The Federal Reserve said on Wednesday a tool for controlling interest rates it had been discussing for some time would be used only temporarily, allowing the central bank to move on to formulate a broader strategy for normalizing monetary policy.
Fed officials emerged from a two-day meeting to unveil an updated blueprint for gradually tightening their ultra-loose policy and shrink the U.S. central bank's swollen balance sheet.
Much of the new "exit principles" document made clear that the so-called overnight reverse repurchase facility, known as RRP, would now take a backseat to two other more familiar policy rates when the time comes to lift borrowing costs.
The central bank will use the RRP tool "only to the extent necessary and will phase it out when it is no longer needed to help control the federal funds rate," the Fed's policy-setting committee said separately from its formal policy statement.
Many Fed officials, economists and financial market participants once believed the repo tool, which has been tested for a year, would become the main lever for steering interest rates and play a central role in a new monetary policy framework.
However, after a long debate over the merits and potential risks of the new tool the Fed decided on a compromise in which the RRP will only supplement the key federal funds rate and the rate the Fed pays banks on their excess reserves.
The reverse repo tool has often been used by other central banks, but is new for the Fed in such an unlimited capacity.
Using this tool, the central bank offers Treasury securities in exchange for cash from banks, money market funds and mortgage finance agencies, effectively paying them to park funds with the Fed.
Officials at the Fed's influential New York branch had big plans for the new RRP facility which was designed to help drain the vast pool of reserves the central bank has created to try to revive the economy in the wake of the 2008 global financial crisis.
But other policymakers had reservations about using the new tool as part of the strategy to tighten monetary policy.
Traditionally, the Fed does business only with a select group of banks, so the broad range of institutions involved in using the new tool raised concerns about markt stability among central bankers.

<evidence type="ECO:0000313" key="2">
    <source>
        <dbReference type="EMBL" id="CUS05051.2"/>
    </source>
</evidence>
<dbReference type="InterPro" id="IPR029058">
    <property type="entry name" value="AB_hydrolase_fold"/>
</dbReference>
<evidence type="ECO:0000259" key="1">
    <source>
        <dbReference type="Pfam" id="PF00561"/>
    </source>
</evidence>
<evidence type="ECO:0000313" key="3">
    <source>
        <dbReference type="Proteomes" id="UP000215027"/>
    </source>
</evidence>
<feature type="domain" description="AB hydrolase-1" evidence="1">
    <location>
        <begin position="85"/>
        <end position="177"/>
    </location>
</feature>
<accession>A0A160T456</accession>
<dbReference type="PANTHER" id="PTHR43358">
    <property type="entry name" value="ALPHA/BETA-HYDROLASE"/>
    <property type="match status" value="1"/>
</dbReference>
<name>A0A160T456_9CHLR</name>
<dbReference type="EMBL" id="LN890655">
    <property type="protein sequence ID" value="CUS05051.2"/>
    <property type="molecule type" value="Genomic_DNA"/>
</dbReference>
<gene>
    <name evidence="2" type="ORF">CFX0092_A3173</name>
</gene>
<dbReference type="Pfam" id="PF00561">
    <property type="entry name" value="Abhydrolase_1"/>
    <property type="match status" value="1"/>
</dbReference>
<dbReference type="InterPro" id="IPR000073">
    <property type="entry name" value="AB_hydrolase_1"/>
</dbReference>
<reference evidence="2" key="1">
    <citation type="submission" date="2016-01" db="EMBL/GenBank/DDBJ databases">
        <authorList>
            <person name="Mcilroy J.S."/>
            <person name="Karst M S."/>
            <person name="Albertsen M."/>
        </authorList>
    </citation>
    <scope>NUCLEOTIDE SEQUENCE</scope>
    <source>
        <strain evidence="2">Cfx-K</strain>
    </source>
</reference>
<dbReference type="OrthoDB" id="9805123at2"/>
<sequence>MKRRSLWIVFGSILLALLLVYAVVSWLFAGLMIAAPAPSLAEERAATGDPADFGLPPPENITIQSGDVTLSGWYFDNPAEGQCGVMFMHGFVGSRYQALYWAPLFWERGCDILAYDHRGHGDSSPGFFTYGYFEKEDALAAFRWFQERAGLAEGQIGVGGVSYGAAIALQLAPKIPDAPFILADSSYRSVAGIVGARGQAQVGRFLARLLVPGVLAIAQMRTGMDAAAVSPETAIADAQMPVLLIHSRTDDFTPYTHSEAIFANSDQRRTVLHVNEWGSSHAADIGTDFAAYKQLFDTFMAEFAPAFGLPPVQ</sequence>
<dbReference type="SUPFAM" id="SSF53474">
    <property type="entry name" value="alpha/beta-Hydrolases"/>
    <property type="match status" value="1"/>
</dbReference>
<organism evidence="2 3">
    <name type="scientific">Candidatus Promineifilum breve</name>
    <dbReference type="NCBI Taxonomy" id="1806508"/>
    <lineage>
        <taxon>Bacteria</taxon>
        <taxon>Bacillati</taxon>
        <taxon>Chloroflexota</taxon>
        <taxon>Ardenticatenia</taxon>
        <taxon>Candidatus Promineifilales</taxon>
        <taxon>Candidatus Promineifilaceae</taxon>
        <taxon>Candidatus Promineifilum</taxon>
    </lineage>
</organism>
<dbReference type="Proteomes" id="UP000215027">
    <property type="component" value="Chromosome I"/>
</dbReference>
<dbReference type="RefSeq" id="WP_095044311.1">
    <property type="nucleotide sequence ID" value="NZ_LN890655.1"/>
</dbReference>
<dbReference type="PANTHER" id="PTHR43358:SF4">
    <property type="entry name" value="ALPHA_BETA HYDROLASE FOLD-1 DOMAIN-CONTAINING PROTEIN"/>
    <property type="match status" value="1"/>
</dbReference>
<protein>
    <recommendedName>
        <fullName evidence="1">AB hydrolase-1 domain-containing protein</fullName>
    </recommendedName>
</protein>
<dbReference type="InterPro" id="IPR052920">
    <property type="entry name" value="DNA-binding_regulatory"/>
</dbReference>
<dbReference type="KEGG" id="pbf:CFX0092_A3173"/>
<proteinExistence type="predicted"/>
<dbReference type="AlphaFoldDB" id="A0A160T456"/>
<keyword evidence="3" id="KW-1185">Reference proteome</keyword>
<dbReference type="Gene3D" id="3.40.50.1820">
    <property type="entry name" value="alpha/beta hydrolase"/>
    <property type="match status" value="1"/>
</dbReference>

Minutes from previous meetings showed Fed officials were close to agreeing on the exit principles, which they wanted to publish long before they start raising interest rates. The compromise on the new tool likely paved the way for the plan to be announced on Wednesday.
As the New York Fed ramped up testing of the overnight reverse repo tool late last year, financial market players started preparing for a major new Fed presence in short-term funding markets.
In December, Simon Potter, head of markets at the New York Fed, said the tool's users were telling his team it would effectively control money market rates "if executed in full scale in the future."
"When it first came through everyone thought it would be integral to monetary policy," said Gennadiy Goldberg, a strategist at TD Securities.
But in January the Fed's policy-setting committee decided that its chair, Ben Bernanke at the time, would approve any subsequent changes to the new rate during the testing, an apparent effort to wrest some control of the facility from the central bank's New York branch.
Later in March, just a few blocks from the New York Fed's headquarters, Philadelphia Fed President Charles Plosser told an audience of bond traders that the Federal Open Market Committee, and not the New York Fed's open markets desk, would ultimately decide its fate.
How to drain more than $3 trillion of funds pumped into the economy since 2008 without causing market upheaval and hurting the economic recovery is the ultimate challenge for the Fed.
The new facility has been a key topic in policy-setting committee meetings since April. One chief worry has been that giving money market funds unlimited access to the new facility could spark "runs" from more risky assets in times of financial stress.
By July, most officials appeared to agree that reliance on the tool should be limited and temporary, a notion that was formalized on Wednesday.
According to the new principles, the key policy rate will remain the rate on overnight lending between banks known as the fed funds rate. The Fed intends to move that rate into its target range "primarily" by adjusting the interest on excess reserves rate, or IOER. The repo rate will only be used "as needed," they said.
Minutes from the last Fed meeting show the fed funds rate would be pinned within a quarter percentage point corridor, with the excess-reserves rate serving as the ceiling, and the reverse repo rate acting as a floor.
"The FOMC's intention has always been to return to a more traditional approach," Fed chair Janet Yellen told reporters after the meeting.
"I'd like to emphasize that the overnight RRP facility will only be used to the extent necessary and will be phased out when no longer needed to control the federal funds rate," she said.
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